Celebrating the movies of 1933

Barbara Stanwyck (left) and John Wayne (right) in Baby Face (1933).
Share this Article:

Our old movies column returns for its first installment of 2023, and we’re taking you back 90 years to the pre-Code films of 1933…


Try three issues of Film Stories magazine – for just £1: right here!

Welcome to 2023, a year full of remarkable promises and, more excitingly, films. Movies beyond your wildest dreams, including Greta Gerwig’s Barbie, the much spoken about drama Tár, a brand new Dune and some Marvel films, I guess. There’s also Damien Chazelle’s wild silent movie opus Babylon – which I shall most definitely speak about more.

However, for my very first column of the year, I will be looking at movies from 90 years ago. To celebrate the turn into 2023, I will be going back to my favourite pre-Code era and suggest some films which you can enjoy.

One of the biggest movies of 1933 was the Academy Award-winning film Cavalcade. Directed by Frank Lloyd, it would win Best Picture, Best Director, and Best Art Direction. Based on a play written by Noel Coward, this stunning epic follows the lives of one family as they travel through important historical events such as the death of Queen Victoria, the sinking of the Titanic, and World War I.

At the time it was a commercial success, but over the years people have turned against it somewhat, accusing the film of being overly sentimental and incoherent. It was also, er, Hitler’s favourite film. Moving on.

So, let’s move on to the 1933 films which I would highly recommend. The actual film of the year, in my opinion at least, is Baby Face. Starring Barbara Stanwyck, the film revolves around a young girl who, thanks to advice from her father, uses her womanly wiles to work up the social and professional food chain. Directed by Alfred E. Green, Baby Face is a sexy and empowering movie with an astonishing lead performance by Stanwyck. It was also a radical film which, sadly, helped the censors enforce the Hays Code the following year.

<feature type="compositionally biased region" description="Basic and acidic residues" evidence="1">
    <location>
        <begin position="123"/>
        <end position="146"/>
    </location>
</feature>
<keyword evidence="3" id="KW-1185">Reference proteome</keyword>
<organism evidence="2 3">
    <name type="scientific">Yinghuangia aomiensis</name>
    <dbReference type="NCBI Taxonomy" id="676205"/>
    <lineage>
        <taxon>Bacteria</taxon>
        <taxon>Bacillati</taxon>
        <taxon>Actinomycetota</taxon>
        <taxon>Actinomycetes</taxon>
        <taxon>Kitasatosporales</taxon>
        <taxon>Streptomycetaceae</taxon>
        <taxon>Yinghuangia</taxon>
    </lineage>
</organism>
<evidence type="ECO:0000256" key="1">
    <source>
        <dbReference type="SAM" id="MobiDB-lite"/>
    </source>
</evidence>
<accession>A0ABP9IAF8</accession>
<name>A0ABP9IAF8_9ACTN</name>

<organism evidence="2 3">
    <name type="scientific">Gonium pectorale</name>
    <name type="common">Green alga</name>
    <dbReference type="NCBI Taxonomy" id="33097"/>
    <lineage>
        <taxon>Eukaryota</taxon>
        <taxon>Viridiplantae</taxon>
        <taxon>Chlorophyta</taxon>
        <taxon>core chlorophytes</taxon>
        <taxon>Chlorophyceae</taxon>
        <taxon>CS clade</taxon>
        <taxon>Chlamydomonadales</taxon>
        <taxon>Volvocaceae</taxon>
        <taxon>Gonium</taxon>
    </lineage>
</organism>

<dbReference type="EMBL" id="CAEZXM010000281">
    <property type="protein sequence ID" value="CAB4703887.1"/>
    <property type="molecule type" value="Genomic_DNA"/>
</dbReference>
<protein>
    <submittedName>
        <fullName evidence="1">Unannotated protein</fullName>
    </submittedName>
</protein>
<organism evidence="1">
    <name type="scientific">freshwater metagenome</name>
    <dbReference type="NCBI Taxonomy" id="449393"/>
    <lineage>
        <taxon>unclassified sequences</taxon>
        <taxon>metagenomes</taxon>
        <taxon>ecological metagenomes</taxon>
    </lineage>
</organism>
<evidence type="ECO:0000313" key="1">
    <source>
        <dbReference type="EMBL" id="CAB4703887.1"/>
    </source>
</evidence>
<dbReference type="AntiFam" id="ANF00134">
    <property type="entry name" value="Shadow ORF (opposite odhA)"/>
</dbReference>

There were many exceptional and evocative dramas of the year which still move to this day. William Warren and Loretta Young star in Roy Del Ruth’s Employee’s Entrance, a tentative and damning look at how a corporate man wields his power against his unfortunate staff. Dorothy Arzner’s romantic drama Christopher Strong sees the immutable Katharine Hepburn as Lady Cynthia Darrington, an accomplished aviator who unfortunately conducts an illicit affair with the titular character, played by Colin Clive – alas, their relationship has devastating consequences. Though, the film does feature Hepburn in a cockroach costume, so it’s a must see.

Fredric March and Claudette Colbert on a lobby card for Tonight Is Ours (1933).